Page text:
You fear the day when your toddler learns the word ’no’. It then becomes a word that they use for, let’s be honest here – EVERYTHING! Even when they do decide that they want something, it comes out ‘No’ first. I got so tired of hearing this word, that I took some of my teaching techniques and put them to work.
When I taught Kindergarten, I found that there was a huge tendency for the kids to tell me ‘no.’ I started to get creative by finding ways to get the children to complete tasks they needed to do, but not forcing them to do it, and certainly not getting any nos.
So I created and perfected my strategy. Are you ready for it?
Ask your child a question by giving choices where ‘no’ isn’t one of the answers.
Seems simple right? It is. But it is something I had to work on. Thinking quick on my feet was not always something that came easy to me. Usually, I asked a child to do something, got a no, and had to find out how to rephrase the question – all before they looked away. By the end of that school year, I had almost no ‘no’s’ because I knew how to ask all of the questions to them giving them choices.
Using them with my toddler was a bit of a different story. Here is how we used this strategy in our home.
— “Let’s get dressed for the day. You can wear your blue shirt with Elsa on it!” NO!
This happened all too often. So I changed it to: “It’s time to get dressed, do you want to wear the blue shirt with Elsa or the pink shirt with Ariel?”
As I am saying this, I am laying them out on the floor for her to choose one. She picks which one she wants and usually has no problem changing into it. She is having an opinion – choosing which shirt to wear – and you are getting her dressed. Win-Win if you ask me.
We have been doing this for a while with our daughter, so now when I say it’s time to get dressed, I can tell her to go to her drawer and choose her shirt. Sometimes, I even let her choose her pants from the drawer too. Most of the time she doesn’t match, but if wearing red plaid pants and a pink and orange shirt makes her happy, that is all that matters.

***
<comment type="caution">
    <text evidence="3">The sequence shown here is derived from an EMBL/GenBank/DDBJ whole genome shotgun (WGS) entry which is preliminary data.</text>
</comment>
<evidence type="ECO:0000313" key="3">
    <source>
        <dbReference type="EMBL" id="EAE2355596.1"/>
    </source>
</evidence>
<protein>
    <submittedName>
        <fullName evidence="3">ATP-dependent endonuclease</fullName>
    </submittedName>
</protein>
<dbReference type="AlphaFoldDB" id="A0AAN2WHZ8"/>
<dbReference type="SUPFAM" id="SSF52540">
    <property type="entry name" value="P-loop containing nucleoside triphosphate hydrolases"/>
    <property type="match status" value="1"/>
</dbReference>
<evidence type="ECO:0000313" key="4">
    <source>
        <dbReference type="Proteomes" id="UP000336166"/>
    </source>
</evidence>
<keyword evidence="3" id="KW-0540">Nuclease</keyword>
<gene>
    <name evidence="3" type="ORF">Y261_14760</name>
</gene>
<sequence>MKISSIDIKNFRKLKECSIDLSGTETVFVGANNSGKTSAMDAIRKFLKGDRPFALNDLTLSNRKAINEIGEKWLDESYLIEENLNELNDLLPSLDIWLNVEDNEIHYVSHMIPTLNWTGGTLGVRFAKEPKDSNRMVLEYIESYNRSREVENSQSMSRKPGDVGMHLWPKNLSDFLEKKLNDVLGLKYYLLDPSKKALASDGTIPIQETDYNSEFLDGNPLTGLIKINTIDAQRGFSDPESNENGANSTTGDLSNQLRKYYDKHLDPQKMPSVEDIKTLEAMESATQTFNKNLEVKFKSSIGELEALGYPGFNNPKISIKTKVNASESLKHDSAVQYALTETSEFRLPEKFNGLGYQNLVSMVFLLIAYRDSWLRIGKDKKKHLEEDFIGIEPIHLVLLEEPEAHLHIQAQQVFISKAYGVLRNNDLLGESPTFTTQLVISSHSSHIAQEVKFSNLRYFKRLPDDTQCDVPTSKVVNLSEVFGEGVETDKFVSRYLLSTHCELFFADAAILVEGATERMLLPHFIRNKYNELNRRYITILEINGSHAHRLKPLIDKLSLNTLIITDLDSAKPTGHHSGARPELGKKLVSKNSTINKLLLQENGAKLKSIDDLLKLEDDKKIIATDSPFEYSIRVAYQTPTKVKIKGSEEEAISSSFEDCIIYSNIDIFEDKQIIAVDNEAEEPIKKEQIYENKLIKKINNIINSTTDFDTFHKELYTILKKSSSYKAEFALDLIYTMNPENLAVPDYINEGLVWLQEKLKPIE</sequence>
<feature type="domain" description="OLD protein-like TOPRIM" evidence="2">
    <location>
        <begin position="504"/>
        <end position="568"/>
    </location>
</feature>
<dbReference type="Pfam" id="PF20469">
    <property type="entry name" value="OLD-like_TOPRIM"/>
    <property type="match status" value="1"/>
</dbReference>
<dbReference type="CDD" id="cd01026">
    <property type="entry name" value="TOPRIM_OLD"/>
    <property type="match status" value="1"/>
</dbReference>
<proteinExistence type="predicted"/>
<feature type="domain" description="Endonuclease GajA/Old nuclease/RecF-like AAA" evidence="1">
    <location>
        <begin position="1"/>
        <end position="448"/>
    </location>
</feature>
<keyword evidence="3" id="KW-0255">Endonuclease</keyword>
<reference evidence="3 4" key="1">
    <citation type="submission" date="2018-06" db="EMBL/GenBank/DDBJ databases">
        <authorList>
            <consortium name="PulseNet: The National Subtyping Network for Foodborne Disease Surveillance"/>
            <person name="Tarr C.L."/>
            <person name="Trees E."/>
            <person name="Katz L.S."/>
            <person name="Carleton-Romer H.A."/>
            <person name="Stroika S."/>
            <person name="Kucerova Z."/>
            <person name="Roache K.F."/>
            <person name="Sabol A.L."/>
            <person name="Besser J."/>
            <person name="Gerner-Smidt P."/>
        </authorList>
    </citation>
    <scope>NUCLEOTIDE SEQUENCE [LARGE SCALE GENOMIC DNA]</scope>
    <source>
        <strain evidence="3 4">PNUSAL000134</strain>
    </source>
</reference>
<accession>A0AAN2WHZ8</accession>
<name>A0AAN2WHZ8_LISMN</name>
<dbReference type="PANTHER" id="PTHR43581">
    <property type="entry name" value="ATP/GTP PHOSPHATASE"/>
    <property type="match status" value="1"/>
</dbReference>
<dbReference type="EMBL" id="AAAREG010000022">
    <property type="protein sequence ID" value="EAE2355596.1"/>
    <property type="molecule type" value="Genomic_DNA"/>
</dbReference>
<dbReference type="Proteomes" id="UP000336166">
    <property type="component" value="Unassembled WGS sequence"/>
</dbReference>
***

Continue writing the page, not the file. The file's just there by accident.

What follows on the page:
— “It’s time to go to the store” NO! “We can even go to the Disney store if you’re good.” NO!
Raise your hand if you have even used bribery to try and get your kids to do what you want them to <raising hand over here>. I changed my request to: “I see you are playing so nicely. I am setting the timer for when it is time to leave. Would you like to play for 5 or 8 more minutes? But remember when the timer goes off it’s time to let the toys rest”
At this stage, our daughter doesn’t understand time, but giving her an option of times, still gives her a choice. We have been using a timer for a lot of things in our home, so she knows when the timer goes off, it’s time to start something new (that’s another post for a different time). Sometimes, if she is really involved in her toy, I will give her the option to take one or two of them in the car with her. Letting her have them in the back seat is not effecting me in anyway (unless she throws them at the back of my head), but will make a huge difference for her.
— Our biggest hurdle is getting ready for bed. No matter what, she does not want to get ready to go to bed. So this time of the day is much more tricky. I usually let her choose her pajamas between 2 options (I still get to choose which ones she will wear). I let her choose her nighttime pull-up between 2 princesses (she is still getting her pull-up on for bed). And I usually give her the option to get dressed in the warm bathroom or in her cold bedroom (she now chooses the warm bathroom option after a couple of cold bedroom choices). All of these ‘options’ that I give her, still lead to my ultimate goal, but it allows her to not tell me no and gives her a sense of independence – which we all hope our children will develop some day.
Once you get a handle on this technique of asking your child to do something, you can use it for a long time. When I substitute taught middle school students, I often used a similar technique with them and it worked beautifully!
Sure I have times when I tell her we are getting her jacket on and she tells me ‘no’, but then I change my request to a question and ask her which jacket she wants to wear – and more often than not, it’s the one not in my hand. Toddlers are starting to learn that they can have opinions and have preferences, if we learn to harness that into a parenting technique, we are one step ahead – for now. So let them have a choice. It will lead to fewer defiant moments and much more happiness all around.